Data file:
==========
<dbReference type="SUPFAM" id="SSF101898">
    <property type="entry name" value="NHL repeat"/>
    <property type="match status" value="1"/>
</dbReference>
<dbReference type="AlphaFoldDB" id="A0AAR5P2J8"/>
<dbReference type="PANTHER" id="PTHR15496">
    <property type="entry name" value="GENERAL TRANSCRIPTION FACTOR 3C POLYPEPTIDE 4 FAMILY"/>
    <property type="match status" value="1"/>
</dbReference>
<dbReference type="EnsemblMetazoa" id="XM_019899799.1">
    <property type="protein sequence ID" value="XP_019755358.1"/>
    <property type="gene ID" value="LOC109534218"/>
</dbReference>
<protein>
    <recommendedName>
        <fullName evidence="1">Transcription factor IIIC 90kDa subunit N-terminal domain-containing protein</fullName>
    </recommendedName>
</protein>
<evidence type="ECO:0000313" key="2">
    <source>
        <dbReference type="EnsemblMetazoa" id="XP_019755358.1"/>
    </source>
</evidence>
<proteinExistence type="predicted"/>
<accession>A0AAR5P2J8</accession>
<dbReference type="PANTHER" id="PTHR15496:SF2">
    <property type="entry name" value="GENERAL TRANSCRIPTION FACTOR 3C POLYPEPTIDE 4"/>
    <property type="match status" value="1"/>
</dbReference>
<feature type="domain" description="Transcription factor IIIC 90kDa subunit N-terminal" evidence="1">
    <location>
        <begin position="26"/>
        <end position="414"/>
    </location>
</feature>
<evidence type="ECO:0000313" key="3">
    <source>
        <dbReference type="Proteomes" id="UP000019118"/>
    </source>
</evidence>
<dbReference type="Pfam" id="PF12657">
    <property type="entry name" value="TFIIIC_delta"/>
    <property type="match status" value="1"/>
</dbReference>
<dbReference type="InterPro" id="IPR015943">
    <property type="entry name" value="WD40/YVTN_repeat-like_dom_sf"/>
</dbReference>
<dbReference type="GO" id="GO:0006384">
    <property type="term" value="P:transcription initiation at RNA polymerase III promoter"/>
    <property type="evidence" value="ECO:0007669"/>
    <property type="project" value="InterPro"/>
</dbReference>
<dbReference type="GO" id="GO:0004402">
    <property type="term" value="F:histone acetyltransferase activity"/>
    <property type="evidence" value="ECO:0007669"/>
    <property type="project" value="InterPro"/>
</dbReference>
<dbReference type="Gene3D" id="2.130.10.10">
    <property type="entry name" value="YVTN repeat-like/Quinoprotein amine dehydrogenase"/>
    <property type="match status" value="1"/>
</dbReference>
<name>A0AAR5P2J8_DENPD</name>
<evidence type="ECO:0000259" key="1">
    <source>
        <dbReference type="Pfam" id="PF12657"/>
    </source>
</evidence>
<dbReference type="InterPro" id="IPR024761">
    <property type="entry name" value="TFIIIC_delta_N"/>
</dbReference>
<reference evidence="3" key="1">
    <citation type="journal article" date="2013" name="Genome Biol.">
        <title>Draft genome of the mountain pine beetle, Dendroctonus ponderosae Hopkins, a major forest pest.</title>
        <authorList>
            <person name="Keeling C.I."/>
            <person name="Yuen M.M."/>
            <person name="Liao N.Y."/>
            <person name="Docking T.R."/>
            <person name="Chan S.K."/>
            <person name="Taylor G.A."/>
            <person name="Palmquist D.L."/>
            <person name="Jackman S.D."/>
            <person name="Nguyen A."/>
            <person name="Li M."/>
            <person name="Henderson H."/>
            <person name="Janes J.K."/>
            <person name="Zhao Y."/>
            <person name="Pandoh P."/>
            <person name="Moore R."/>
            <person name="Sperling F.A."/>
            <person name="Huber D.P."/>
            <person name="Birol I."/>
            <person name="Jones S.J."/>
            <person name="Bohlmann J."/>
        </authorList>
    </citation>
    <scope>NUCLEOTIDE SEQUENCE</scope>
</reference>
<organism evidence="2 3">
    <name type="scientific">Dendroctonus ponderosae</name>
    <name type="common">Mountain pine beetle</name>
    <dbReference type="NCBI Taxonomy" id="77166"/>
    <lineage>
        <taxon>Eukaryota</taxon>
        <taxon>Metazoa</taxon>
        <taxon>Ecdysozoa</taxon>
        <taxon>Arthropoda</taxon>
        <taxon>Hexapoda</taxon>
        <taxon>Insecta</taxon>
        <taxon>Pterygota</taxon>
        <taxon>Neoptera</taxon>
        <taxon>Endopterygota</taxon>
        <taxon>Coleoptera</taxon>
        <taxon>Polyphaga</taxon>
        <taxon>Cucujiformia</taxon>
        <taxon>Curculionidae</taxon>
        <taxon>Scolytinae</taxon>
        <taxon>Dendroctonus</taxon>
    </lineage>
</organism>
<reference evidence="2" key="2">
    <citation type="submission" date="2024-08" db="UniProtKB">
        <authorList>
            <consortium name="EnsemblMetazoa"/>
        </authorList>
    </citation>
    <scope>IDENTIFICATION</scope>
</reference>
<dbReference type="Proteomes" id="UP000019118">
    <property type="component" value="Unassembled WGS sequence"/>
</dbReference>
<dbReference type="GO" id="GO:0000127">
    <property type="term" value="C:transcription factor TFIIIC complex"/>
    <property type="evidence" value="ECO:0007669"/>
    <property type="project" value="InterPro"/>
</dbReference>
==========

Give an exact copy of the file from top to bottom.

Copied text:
<dbReference type="SUPFAM" id="SSF101898">
    <property type="entry name" value="NHL repeat"/>
    <property type="match status" value="1"/>
</dbReference>
<dbReference type="AlphaFoldDB" id="A0AAR5P2J8"/>
<dbReference type="PANTHER" id="PTHR15496">
    <property type="entry name" value="GENERAL TRANSCRIPTION FACTOR 3C POLYPEPTIDE 4 FAMILY"/>
    <property type="match status" value="1"/>
</dbReference>
<dbReference type="EnsemblMetazoa" id="XM_019899799.1">
    <property type="protein sequence ID" value="XP_019755358.1"/>
    <property type="gene ID" value="LOC109534218"/>
</dbReference>
<protein>
    <recommendedName>
        <fullName evidence="1">Transcription factor IIIC 90kDa subunit N-terminal domain-containing protein</fullName>
    </recommendedName>
</protein>
<evidence type="ECO:0000313" key="2">
    <source>
        <dbReference type="EnsemblMetazoa" id="XP_019755358.1"/>
    </source>
</evidence>
<proteinExistence type="predicted"/>
<accession>A0AAR5P2J8</accession>
<dbReference type="PANTHER" id="PTHR15496:SF2">
    <property type="entry name" value="GENERAL TRANSCRIPTION FACTOR 3C POLYPEPTIDE 4"/>
    <property type="match status" value="1"/>
</dbReference>
<feature type="domain" description="Transcription factor IIIC 90kDa subunit N-terminal" evidence="1">
    <location>
        <begin position="26"/>
        <end position="414"/>
    </location>
</feature>
<evidence type="ECO:0000313" key="3">
    <source>
        <dbReference type="Proteomes" id="UP000019118"/>
    </source>
</evidence>
<dbReference type="Pfam" id="PF12657">
    <property type="entry name" value="TFIIIC_delta"/>
    <property type="match status" value="1"/>
</dbReference>
<dbReference type="InterPro" id="IPR015943">
    <property type="entry name" value="WD40/YVTN_repeat-like_dom_sf"/>
</dbReference>
<dbReference type="GO" id="GO:0006384">
    <property type="term" value="P:transcription initiation at RNA polymerase III promoter"/>
    <property type="evidence" value="ECO:0007669"/>
    <property type="project" value="InterPro"/>
</dbReference>
<dbReference type="GO" id="GO:0004402">
    <property type="term" value="F:histone acetyltransferase activity"/>
    <property type="evidence" value="ECO:0007669"/>
    <property type="project" value="InterPro"/>
</dbReference>
<dbReference type="Gene3D" id="2.130.10.10">
    <property type="entry name" value="YVTN repeat-like/Quinoprotein amine dehydrogenase"/>
    <property type="match status" value="1"/>
</dbReference>
<name>A0AAR5P2J8_DENPD</name>
<evidence type="ECO:0000259" key="1">
    <source>
        <dbReference type="Pfam" id="PF12657"/>
    </source>
</evidence>
<dbReference type="InterPro" id="IPR024761">
    <property type="entry name" value="TFIIIC_delta_N"/>
</dbReference>
<reference evidence="3" key="1">
    <citation type="journal article" date="2013" name="Genome Biol.">
        <title>Draft genome of the mountain pine beetle, Dendroctonus ponderosae Hopkins, a major forest pest.</title>
        <authorList>
            <person name="Keeling C.I."/>
            <person name="Yuen M.M."/>
            <person name="Liao N.Y."/>
            <person name="Docking T.R."/>
            <person name="Chan S.K."/>
            <person name="Taylor G.A."/>
            <person name="Palmquist D.L."/>
            <person name="Jackman S.D."/>
            <person name="Nguyen A."/>
            <person name="Li M."/>
            <person name="Henderson H."/>
            <person name="Janes J.K."/>
            <person name="Zhao Y."/>
            <person name="Pandoh P."/>
            <person name="Moore R."/>
            <person name="Sperling F.A."/>
            <person name="Huber D.P."/>
            <person name="Birol I."/>
            <person name="Jones S.J."/>
            <person name="Bohlmann J."/>
        </authorList>
    </citation>
    <scope>NUCLEOTIDE SEQUENCE</scope>
</reference>
<organism evidence="2 3">
    <name type="scientific">Dendroctonus ponderosae</name>
    <name type="common">Mountain pine beetle</name>
    <dbReference type="NCBI Taxonomy" id="77166"/>
    <lineage>
        <taxon>Eukaryota</taxon>
        <taxon>Metazoa</taxon>
        <taxon>Ecdysozoa</taxon>
        <taxon>Arthropoda</taxon>
        <taxon>Hexapoda</taxon>
        <taxon>Insecta</taxon>
        <taxon>Pterygota</taxon>
        <taxon>Neoptera</taxon>
        <taxon>Endopterygota</taxon>
        <taxon>Coleoptera</taxon>
        <taxon>Polyphaga</taxon>
        <taxon>Cucujiformia</taxon>
        <taxon>Curculionidae</taxon>
        <taxon>Scolytinae</taxon>
        <taxon>Dendroctonus</taxon>
    </lineage>
</organism>
<reference evidence="2" key="2">
    <citation type="submission" date="2024-08" db="UniProtKB">
        <authorList>
            <consortium name="EnsemblMetazoa"/>
        </authorList>
    </citation>
    <scope>IDENTIFICATION</scope>
</reference>
<dbReference type="Proteomes" id="UP000019118">
    <property type="component" value="Unassembled WGS sequence"/>
</dbReference>
<dbReference type="GO" id="GO:0000127">
    <property type="term" value="C:transcription factor TFIIIC complex"/>
    <property type="evidence" value="ECO:0007669"/>
    <property type="project" value="InterPro"/>
</dbReference>